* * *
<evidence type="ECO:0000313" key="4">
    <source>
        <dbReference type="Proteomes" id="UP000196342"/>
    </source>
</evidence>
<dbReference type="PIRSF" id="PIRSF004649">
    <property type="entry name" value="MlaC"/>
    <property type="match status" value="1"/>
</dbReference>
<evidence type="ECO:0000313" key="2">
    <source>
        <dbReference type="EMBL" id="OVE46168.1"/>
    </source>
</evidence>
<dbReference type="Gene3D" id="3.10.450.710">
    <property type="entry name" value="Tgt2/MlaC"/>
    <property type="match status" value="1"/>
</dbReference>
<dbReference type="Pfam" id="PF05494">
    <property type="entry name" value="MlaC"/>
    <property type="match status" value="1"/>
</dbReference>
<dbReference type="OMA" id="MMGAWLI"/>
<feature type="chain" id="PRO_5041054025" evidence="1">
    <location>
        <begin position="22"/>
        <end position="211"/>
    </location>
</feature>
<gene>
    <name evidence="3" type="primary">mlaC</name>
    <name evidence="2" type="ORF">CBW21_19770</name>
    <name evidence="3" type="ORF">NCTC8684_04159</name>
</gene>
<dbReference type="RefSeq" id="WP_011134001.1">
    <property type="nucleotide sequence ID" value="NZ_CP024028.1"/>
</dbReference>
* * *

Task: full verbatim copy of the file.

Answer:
<evidence type="ECO:0000313" key="4">
    <source>
        <dbReference type="Proteomes" id="UP000196342"/>
    </source>
</evidence>
<dbReference type="PIRSF" id="PIRSF004649">
    <property type="entry name" value="MlaC"/>
    <property type="match status" value="1"/>
</dbReference>
<evidence type="ECO:0000313" key="2">
    <source>
        <dbReference type="EMBL" id="OVE46168.1"/>
    </source>
</evidence>
<dbReference type="Gene3D" id="3.10.450.710">
    <property type="entry name" value="Tgt2/MlaC"/>
    <property type="match status" value="1"/>
</dbReference>
<dbReference type="Pfam" id="PF05494">
    <property type="entry name" value="MlaC"/>
    <property type="match status" value="1"/>
</dbReference>
<dbReference type="OMA" id="MMGAWLI"/>
<feature type="chain" id="PRO_5041054025" evidence="1">
    <location>
        <begin position="22"/>
        <end position="211"/>
    </location>
</feature>
<gene>
    <name evidence="3" type="primary">mlaC</name>
    <name evidence="2" type="ORF">CBW21_19770</name>
    <name evidence="3" type="ORF">NCTC8684_04159</name>
</gene>
<dbReference type="RefSeq" id="WP_011134001.1">
    <property type="nucleotide sequence ID" value="NZ_CP024028.1"/>
</dbReference>